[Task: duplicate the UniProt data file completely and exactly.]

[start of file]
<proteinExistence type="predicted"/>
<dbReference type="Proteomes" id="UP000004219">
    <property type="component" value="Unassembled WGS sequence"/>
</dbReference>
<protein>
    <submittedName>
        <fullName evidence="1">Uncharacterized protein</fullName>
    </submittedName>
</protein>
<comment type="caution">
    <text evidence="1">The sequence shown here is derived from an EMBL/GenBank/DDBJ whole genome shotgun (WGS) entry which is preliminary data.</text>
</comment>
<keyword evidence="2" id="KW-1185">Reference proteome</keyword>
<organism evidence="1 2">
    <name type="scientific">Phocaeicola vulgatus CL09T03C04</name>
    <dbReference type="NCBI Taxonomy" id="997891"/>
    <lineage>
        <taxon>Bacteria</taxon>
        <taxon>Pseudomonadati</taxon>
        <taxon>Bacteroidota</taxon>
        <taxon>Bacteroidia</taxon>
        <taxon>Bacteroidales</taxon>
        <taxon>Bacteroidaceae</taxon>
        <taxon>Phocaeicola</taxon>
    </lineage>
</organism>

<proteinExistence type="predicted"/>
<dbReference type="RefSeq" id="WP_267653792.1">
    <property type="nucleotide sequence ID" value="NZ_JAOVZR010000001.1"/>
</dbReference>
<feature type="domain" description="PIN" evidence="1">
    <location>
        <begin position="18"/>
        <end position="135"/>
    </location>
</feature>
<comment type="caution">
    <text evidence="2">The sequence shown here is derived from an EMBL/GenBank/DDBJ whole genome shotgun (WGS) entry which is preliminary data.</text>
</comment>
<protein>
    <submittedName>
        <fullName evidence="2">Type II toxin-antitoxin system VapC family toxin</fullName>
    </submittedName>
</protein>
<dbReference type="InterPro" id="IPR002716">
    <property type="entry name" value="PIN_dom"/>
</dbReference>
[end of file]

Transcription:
<proteinExistence type="predicted"/>
<dbReference type="Proteomes" id="UP000004219">
    <property type="component" value="Unassembled WGS sequence"/>
</dbReference>
<protein>
    <submittedName>
        <fullName evidence="1">Uncharacterized protein</fullName>
    </submittedName>
</protein>
<comment type="caution">
    <text evidence="1">The sequence shown here is derived from an EMBL/GenBank/DDBJ whole genome shotgun (WGS) entry which is preliminary data.</text>
</comment>
<keyword evidence="2" id="KW-1185">Reference proteome</keyword>
<organism evidence="1 2">
    <name type="scientific">Phocaeicola vulgatus CL09T03C04</name>
    <dbReference type="NCBI Taxonomy" id="997891"/>
    <lineage>
        <taxon>Bacteria</taxon>
        <taxon>Pseudomonadati</taxon>
        <taxon>Bacteroidota</taxon>
        <taxon>Bacteroidia</taxon>
        <taxon>Bacteroidales</taxon>
        <taxon>Bacteroidaceae</taxon>
        <taxon>Phocaeicola</taxon>
    </lineage>
</organism>

<proteinExistence type="predicted"/>
<dbReference type="RefSeq" id="WP_267653792.1">
    <property type="nucleotide sequence ID" value="NZ_JAOVZR010000001.1"/>
</dbReference>
<feature type="domain" description="PIN" evidence="1">
    <location>
        <begin position="18"/>
        <end position="135"/>
    </location>
</feature>
<comment type="caution">
    <text evidence="2">The sequence shown here is derived from an EMBL/GenBank/DDBJ whole genome shotgun (WGS) entry which is preliminary data.</text>
</comment>
<protein>
    <submittedName>
        <fullName evidence="2">Type II toxin-antitoxin system VapC family toxin</fullName>
    </submittedName>
</protein>
<dbReference type="InterPro" id="IPR002716">
    <property type="entry name" value="PIN_dom"/>
</dbReference>